What’s The Difference Between N95 and KN95 Masks?Mark Watts
One of the most common questions we are asked is about the KN95 mask and how is it different from many of the other masks on the market today.
It can be confusing to understand the difference between say N95 and KN95 masks. This handy chart explains the differences between N95 and KN95 masks (and all characteristics that are the same). In short, N95 masks are the US standards for respirator masks; KN95 masks are the Chinese standards for masks. These are the requirements that the US National Institute for Occupational Safety and Health requires manufacturers to meet in order to label their masks as N95s. Despite the long list of differences, the two masks are equivalent or nearly equivalent on the features that most people care about.
Based on this comparison, it is reasonable to consider the following globe standards for mask testing to give a clear understanding of the benefits of the KN95 mask for daily protection.
According to mask manufacturers, “it is reasonable to consider” China’s KN95s “equivalent” to US N95s. Mask standards for Europe (FFP2), Australia (P2), Korea (KMOEL), and Japan (DS) are also highly similar.
Lots of users care most about what percentage of particles the masks capture. On this metric, N95 and KN95 respirator masks are the same. Both masks are rated to capture 95% of tiny particles (0.3 micron particles, to be exact).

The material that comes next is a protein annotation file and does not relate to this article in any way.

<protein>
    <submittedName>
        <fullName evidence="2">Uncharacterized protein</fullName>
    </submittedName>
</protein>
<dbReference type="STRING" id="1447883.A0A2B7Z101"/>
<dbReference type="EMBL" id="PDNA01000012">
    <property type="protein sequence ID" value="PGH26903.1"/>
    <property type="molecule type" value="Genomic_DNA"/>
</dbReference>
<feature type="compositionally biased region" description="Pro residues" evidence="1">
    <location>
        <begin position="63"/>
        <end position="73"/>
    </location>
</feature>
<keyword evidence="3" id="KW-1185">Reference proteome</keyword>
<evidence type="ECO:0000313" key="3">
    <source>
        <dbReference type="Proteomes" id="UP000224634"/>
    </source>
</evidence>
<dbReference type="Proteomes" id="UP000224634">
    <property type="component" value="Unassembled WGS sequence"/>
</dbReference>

Most of these differences are small and would be uninteresting to the average mask user. However, here are the key differences:
- To be certified as a KN95 mask, the Chinese government requires the manufacturer to run mask fit tests on real humans with ≤ 8% leakage. The N95 mask standard does not require manufacturers to run fit tests. This does not mean that fit tests aren’t helpful. Many hospitals and companies require their workers to be fit-tested. However, those are requirements of companies themselves, not for the US certification on the mask.
- N95 masks have slightly stricter requirements for pressure drop while inhaling. That means they’re required to be slightly more breathable than KN95 masks.
- N95s also have slightly stricter requirements for pressure drop while exhaling, which should help with breathability.
Conclusion: N95s and KN95s are both rated to capture 95% of particles, although only KN95 masks are required to pass a fit test. N95 masks have slightly stronger requirements for breathability.
For more information on individual face maks and manufacturer standards please see product details on our KN95 masks here…